Tips & Tricks

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Strategic Cropping.

Finally, there is a lot you can do with photo editing software. Adjusting brightness, contrast, and red-eye can be very helpful. Simply cropping a photo to cut off a portion that looks particularly not feminine such as hairy legs can make a world of difference. Frequently, I'll crop a picture of my upper body so that the right and left edges are at the centers of my shoulders. That way I'm disguising my broad shoulders and sometimes muscular looking arms while still making my thin waist visible.

Using various poses that emphasize feminine features and hide masculine ones is important as well but is a topic for another time.


 Lighting can make a big difference. I find it best when it hits the face from directly in front. I turn the ceiling light fixture off, place a bright lamp behind the camera and make sure I use the flash. This also limits red-eye. Light that strikes from above accentuates the structure and ridges of the face and body that define the differences between male and female. Indoors, some of that can be compensated for with makeup, at least for the purpose of taking pictures, but direct sunlight is unforgiving.

When outside I make sure I am standing in the shade or at least face away from the sun. When the camera is set right so that the brightness is targeted on the face, having the subject backlit by the sun can be quite pretty; especially when the backlight creates a highlight or halo around the edges of the subject.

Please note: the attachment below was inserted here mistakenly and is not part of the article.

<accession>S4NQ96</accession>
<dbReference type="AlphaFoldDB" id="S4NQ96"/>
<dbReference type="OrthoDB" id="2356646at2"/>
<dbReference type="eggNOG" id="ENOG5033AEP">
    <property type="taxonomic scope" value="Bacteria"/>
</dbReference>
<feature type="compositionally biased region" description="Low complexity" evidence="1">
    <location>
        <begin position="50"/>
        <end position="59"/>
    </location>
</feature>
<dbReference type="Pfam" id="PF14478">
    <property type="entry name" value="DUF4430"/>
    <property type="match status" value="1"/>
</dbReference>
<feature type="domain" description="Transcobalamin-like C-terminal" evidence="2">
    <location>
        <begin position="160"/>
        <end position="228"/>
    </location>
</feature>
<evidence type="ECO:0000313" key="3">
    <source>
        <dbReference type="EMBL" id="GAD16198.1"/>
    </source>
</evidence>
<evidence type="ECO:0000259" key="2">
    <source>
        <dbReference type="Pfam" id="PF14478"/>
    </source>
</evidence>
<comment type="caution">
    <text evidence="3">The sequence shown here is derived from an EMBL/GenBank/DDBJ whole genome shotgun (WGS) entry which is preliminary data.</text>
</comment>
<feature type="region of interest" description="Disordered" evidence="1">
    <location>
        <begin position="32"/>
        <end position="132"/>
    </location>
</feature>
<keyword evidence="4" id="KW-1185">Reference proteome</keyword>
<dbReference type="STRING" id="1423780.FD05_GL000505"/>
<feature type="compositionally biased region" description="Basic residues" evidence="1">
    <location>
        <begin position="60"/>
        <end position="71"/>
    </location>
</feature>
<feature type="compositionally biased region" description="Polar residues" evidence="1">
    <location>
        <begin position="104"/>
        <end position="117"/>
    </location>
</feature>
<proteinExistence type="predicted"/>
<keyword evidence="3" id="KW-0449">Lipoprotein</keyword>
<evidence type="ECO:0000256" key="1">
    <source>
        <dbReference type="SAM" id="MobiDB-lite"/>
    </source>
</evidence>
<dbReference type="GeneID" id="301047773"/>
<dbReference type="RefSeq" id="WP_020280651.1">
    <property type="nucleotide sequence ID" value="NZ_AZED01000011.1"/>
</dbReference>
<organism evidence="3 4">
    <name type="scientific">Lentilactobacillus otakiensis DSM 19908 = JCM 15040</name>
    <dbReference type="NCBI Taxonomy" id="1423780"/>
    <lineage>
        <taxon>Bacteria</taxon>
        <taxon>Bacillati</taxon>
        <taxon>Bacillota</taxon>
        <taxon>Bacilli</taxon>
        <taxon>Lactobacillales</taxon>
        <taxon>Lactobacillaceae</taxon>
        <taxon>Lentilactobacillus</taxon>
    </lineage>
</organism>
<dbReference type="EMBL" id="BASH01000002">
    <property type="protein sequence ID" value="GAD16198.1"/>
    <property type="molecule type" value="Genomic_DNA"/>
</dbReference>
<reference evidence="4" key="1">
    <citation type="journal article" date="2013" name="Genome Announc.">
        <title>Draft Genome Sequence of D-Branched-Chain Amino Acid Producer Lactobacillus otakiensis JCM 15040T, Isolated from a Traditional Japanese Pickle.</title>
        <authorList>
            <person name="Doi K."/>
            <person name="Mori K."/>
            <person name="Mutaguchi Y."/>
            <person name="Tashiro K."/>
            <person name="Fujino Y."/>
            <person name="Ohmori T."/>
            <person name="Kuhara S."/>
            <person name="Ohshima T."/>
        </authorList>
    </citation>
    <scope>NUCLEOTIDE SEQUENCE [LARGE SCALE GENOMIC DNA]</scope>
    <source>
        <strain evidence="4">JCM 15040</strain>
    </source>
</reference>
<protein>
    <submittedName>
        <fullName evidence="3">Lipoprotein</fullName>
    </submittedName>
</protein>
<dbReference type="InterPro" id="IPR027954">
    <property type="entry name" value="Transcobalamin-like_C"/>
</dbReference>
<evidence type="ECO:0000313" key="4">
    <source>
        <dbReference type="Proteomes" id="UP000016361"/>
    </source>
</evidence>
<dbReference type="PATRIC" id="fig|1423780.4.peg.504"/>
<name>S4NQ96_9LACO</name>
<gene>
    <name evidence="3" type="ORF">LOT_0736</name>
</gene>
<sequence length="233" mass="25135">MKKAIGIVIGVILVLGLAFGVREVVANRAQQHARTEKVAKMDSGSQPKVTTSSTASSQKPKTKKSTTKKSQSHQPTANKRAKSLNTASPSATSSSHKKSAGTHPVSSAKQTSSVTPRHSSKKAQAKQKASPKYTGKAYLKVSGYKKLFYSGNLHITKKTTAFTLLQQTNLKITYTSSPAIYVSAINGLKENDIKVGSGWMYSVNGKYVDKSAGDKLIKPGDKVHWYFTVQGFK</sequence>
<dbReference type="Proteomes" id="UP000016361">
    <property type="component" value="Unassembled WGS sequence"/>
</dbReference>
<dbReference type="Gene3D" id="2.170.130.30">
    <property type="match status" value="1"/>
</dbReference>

Changes in lighting can make a huge difference.

I love to try on different outfits and create new looks so I'm constantly dressing at home and looking in the mirror. What I do is set up mu camera about chest-high on a tripod with a large mirror behind it. I find extreme camera angles (shooting up, or down, or very close) usually distort the body in an unflattering way. Either you are looking up at your fat chin, or down on your broad shoulders, or your proportions seem out of whack.

I point the camera toward a part of the room that will not create a distraction in the background. I make sure there are no bright lights or windows behind me that will act as a backlight and create a very dark shadow over me. I use the mirror to try different poses for each of the clicks of the camera.



Looking good in the real world is difficult but it's a little easier to look good in online pictures where you can control factors such as the viewing angle, lighting, pose, background, etc. Also, you can take hundreds and thousands of pictures and post only the cream of the crop. I set the timer on my camera for 10 seconds and have it take 5 pictures about 2 seconds apart. It can be amazing how a small change in pose, position, or facial expression can make a huge difference.